Unsung Heroes - The Data Analyst
The Drum's 'Unsung Heroes' series is a celebration of the people in the industry who slog hard behind the limelight for their companies, brands, and clients. As they are seldom in the spotlight for their contribution to the success of campaigns, this is their time to shine.
When it comes to data, there are many aspects that require constant learning, according to Tehila Oppenheim, the head of data analysis and operations at Datonics, a programmatic data marketplace. This means she has to know her clients very well and understand their needs.
Why is your job important?
Being at Datonics for over 11 years, my job and role within the company have evolved through many iterations. I would say that what is most important about my job now is my ability to combine all of the details of my accumulated knowledge and connect the dots to form strategic direction and insights.
My role means to understand both the company legacy and vision, as well as the partner needs. I am able to draw on all of these attributes to create a high-quality product that uniquely suits each one of our customers.
What is the hardest and stressful part of your job?
The hardest thing about my job is keeping up with all the changes in the industry. Especially when it comes to data, there are many aspects that require constant learning.
The most stressful part is the emails and making sure I have time to read all of the emails every day. Lots of companies test our products and we need to make sure we give each of our partners a full package of our products. We must know our partners very well and understand their needs.
What is the most rewarding part of your job?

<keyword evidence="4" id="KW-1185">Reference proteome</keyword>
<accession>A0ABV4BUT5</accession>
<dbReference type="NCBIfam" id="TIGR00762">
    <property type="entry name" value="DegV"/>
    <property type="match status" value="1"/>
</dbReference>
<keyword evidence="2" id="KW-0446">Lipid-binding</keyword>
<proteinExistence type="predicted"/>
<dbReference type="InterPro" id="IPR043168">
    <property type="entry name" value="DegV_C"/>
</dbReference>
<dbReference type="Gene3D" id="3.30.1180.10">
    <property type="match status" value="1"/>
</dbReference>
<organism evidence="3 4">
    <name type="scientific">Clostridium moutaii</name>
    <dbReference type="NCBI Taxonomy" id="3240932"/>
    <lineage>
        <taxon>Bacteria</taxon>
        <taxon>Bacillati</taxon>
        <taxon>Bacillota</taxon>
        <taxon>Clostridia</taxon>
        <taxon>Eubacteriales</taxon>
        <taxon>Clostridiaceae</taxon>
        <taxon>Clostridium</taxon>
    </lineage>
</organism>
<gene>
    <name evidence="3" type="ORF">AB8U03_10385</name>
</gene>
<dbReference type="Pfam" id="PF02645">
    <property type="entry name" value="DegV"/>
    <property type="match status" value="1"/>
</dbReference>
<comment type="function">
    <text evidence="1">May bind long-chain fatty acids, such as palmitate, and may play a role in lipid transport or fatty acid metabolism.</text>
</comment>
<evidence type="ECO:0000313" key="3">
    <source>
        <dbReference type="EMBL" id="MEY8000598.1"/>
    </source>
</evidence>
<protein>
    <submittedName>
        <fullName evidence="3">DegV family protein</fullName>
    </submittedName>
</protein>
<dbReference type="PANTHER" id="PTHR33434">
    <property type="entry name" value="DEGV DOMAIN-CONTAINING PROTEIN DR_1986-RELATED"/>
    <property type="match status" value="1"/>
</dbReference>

I feel very lucky because I get to do what I love. I also work with people I love. Our team has been together for more than a decade now! Which is a lot in this industry. The icing on the cake is that I get to learn new things every day.
While it might be hard to keep track of all of the industry changes, it is also the thing that keeps my job stimulating and exciting. I regularly get to explore new technologies, strategize new tactics and approaches, speak with new people and think differently.
First thing that comes to people’s minds when you tell them your job?
I think people admire my job. Many of my friends are from the industry and they see the passion that I have for my work. They are also amazed at how long I have been working in the same company.
For the ones who are not familiar with the digital advertising industry, they tend to ask about consumer privacy, since this is the area with which they are most familiar. It’s been part of my job – and a top priority for Datonics - to keep consumer privacy top of mind.
How would you correct/explain to them what you do then?
I explain to people about the value exchange that I help to facilitate. For example, advertising allows people to consume content for free online. The better targeted the ad, the greater the value for the consumer and the publisher.
People like to consume content, including ads, that are relevant to them and they are usually annoyed by content that is irrelevant to them. My role is to make sure that both consumers and publishers are deriving the most value.
Is there anything you want to change in your job?
I love my job, there is nothing I want to change.
Who is someone you want to emulate in your industry?
Mike Benedek, our chief executive officer. He remembers everybody, he knows all the companies and he is always positive and very open-minded.
In your role as head of data analysis and operations, what is the most memorable thing you have done?
There are two things that I am most proud of in my tenure at Datonics. The first is creating the custom segment team, which allowed us to improve our offering to our partners. The second is the changes I introduced to the taxonomy and the code definitions, which allowed our team to more accurately and easily match data.
If you weren’t the head of data analysis and operations, what would you be?
I would be a politician and work hard to make a positive impact on the future for our kids.